Arista has rolled out software it hopes will help customers more easily fuse enterprise-class networking with on-premises and hybrid cloud services.
The company rolled out two new packages. One, CloudEOS Multi Cloud, normalises the network connectivity to and between private clouds or public clouds.
The package sets up a virtual machine and can redirect traffic across the most effective and efficient networking path using real-time topology, in-band telemetry and other attributes, the company said. It also automatically encrypts all traffic on those paths as well.
The second package, CloudEOS Cloud Native, lets customers set up an instance of the network operating system as a Kubernetes container offering a fully supported, enterprise-class networking stack within Cloud Native environments.
CloudVision’s network information can be utilised by other Arista networking partners such as VMware, Microsoft and IBM’s Red Hat.
Both CloudEOS packages are meant to simplify cloud networking and let customers build and deploy applications faster, the company said.
“With CloudEOS we want to enable the DevOps teams to use the tools they are familiar with, add and scale and adjust their compute and storage and cloud service requirements in a rapid-fire and dynamic environment as fast as possible,” said Douglas Gourlay, vice president and general manager of cloud networking software at Arista.
“We also want the networking team to have the confidence to know that the guardrails are in place – the CIDR block for the ERP system won’t get accidentally duplicated, that someone can’t connect an external test segment to a production data store in the enterprise, and that critical changes and deployments to production segments may require a code review in the network, too, before they are deployed into production.”
In order to bring the DevOps strategy to CloudEOS, the packages feature a variety of Site Reliability Engineering (SRE) and DevOps provisioning tools such as Hashicorp’s Terraform and other standards-supported software technologies such a as border gateway protocol (BGP), Ethernet VPN (EVPN) , Virtual Extensible LAN (XLAN), IPSEC, and network management protocols such as gNMI/gRPC.
CloudEOS enables, in about a half-dozen lines of simple code, the provisioning of an entire multi-cloud network, Gourlay said.
The idea is to simplify operations by offering the same tools on physical and virtual networks, so network operations teams can use the same software to manage both, Gourlay said.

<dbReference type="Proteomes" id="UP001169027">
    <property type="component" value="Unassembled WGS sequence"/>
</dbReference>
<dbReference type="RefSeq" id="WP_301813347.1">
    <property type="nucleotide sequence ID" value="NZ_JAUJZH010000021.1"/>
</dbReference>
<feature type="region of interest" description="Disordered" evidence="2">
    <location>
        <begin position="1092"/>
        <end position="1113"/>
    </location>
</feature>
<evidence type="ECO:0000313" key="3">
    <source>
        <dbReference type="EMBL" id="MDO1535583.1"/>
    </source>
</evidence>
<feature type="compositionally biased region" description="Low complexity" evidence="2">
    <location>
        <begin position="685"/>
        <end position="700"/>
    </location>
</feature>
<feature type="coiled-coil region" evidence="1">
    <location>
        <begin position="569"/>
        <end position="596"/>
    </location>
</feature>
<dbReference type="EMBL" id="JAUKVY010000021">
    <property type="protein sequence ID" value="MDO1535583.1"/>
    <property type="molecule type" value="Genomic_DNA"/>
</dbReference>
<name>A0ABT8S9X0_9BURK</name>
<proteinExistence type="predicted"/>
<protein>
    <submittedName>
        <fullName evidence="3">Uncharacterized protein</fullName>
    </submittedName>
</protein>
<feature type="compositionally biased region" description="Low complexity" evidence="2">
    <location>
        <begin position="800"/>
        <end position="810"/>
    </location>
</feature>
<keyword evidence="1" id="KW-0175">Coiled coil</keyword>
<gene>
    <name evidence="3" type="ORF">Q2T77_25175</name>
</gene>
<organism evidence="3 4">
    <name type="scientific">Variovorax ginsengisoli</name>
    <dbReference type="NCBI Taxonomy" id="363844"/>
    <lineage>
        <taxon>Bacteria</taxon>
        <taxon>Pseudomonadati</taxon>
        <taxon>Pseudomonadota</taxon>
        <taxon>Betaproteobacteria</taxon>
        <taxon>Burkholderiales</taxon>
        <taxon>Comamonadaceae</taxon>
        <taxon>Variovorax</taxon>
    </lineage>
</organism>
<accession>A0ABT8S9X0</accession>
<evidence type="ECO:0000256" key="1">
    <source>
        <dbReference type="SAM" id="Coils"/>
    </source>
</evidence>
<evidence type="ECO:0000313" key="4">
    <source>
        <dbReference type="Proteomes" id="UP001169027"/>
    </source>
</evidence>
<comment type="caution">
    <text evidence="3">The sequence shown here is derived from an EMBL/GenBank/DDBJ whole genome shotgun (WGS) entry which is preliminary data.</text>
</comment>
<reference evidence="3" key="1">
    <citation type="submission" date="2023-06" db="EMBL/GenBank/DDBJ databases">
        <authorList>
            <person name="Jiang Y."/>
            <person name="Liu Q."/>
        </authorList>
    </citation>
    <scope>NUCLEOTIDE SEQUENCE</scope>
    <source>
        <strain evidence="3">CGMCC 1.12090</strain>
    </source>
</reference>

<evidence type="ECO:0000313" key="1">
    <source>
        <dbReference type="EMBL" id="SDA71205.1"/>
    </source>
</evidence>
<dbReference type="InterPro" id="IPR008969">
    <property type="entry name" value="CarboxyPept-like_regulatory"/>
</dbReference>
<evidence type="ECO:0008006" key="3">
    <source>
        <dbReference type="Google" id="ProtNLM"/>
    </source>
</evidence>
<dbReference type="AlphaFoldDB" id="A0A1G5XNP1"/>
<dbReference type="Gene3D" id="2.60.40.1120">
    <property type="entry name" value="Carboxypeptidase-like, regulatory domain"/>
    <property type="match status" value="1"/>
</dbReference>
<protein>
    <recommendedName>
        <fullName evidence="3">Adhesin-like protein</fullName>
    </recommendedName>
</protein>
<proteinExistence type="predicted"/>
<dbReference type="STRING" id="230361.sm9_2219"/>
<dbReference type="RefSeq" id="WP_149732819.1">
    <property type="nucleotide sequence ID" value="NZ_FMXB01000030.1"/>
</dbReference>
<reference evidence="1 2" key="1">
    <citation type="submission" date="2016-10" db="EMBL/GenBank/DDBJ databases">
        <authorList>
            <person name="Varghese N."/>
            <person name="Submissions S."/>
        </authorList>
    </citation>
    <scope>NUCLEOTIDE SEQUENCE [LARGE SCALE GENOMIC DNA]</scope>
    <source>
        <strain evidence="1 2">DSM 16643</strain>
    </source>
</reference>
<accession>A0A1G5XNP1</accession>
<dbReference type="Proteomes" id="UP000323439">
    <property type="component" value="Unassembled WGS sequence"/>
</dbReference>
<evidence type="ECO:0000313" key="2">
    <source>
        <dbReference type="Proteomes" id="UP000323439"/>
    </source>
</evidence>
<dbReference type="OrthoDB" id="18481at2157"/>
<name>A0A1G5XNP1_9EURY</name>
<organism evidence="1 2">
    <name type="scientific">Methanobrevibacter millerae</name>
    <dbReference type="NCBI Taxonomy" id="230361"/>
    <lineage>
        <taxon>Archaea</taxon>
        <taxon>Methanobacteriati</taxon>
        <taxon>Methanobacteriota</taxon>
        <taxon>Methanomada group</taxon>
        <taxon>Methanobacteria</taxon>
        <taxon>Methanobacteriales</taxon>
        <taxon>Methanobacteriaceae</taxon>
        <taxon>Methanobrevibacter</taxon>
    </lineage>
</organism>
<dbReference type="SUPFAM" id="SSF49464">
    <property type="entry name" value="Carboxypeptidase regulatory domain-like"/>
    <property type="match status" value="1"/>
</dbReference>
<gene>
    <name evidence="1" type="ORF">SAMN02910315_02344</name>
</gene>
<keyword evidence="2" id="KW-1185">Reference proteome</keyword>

CloudEOS supports a network-segmentation mode that extends the reach of network segmentation from the campus to the data centre to the public cloud and each CloudEOS instance – whether deployed in the public cloud to connect virtual private clouds, at the edge of the public cloud to allocate bandwidth across critical links or deployed into a Kubernetes host – enables a consistent network operating model, Arista said.
Arista is the latest networking vendor to extend major support to the cloud.
Most recently, Cisco and Microsoft extended their relationshipto make it easier and more efficient forSD-WAN customers to set up and run direct Internet access to enterprise applications such as Office 365 and other Azure Cloud services.
In September Cisco extended its Application Centric Infrastructure (ACI) technology and its ACI Anywhere technology to Azure to help customers grow and control hybrid, multi-cloud and SD-WAN environments. Cisco has done similar work with Amazon Web Services and others.
VMware also extended its relationship with Microsoft this week with the expansion of the Azure VMware Solutions hybrid-cloud service, with new advanced cloud migration capabilities delivered through VMware Hybrid Cloud Extension (HCX) application-mobility software.
VMware also has a hybrid-cloud partnership with Microsoft’s Azure cloud service. That package, called Azure VMware Solutions is built on VMware Cloud Foundation, which is a packaging of the company’s traditional compute virtualisation software vSphere with its NSX network virtualisation product and its VSAN software-defined storage area network product.
VMware too has a tight integration with AWS and other cloud players.
Other vendors have joined the fray as well. Juniper earlier this year took the wraps off a Contrail cloud-based SD-WAN service it says will ease the management and bolster the security of wired and wireless-connected branch office networks.
And Extreme Networks recently rolled out its ExtremeCloud IQ cloud-management application that it says uses machine learning and artificial intelligence and can be deployed in public or private clouds and/or on-premises to provide enterprises with network information and automation.
CloudEOS is available on Amazon Web Services and Microsoft Azure immediately and on Google Cloud within the next quarter, Arista said. CloudVision 2019 is available now.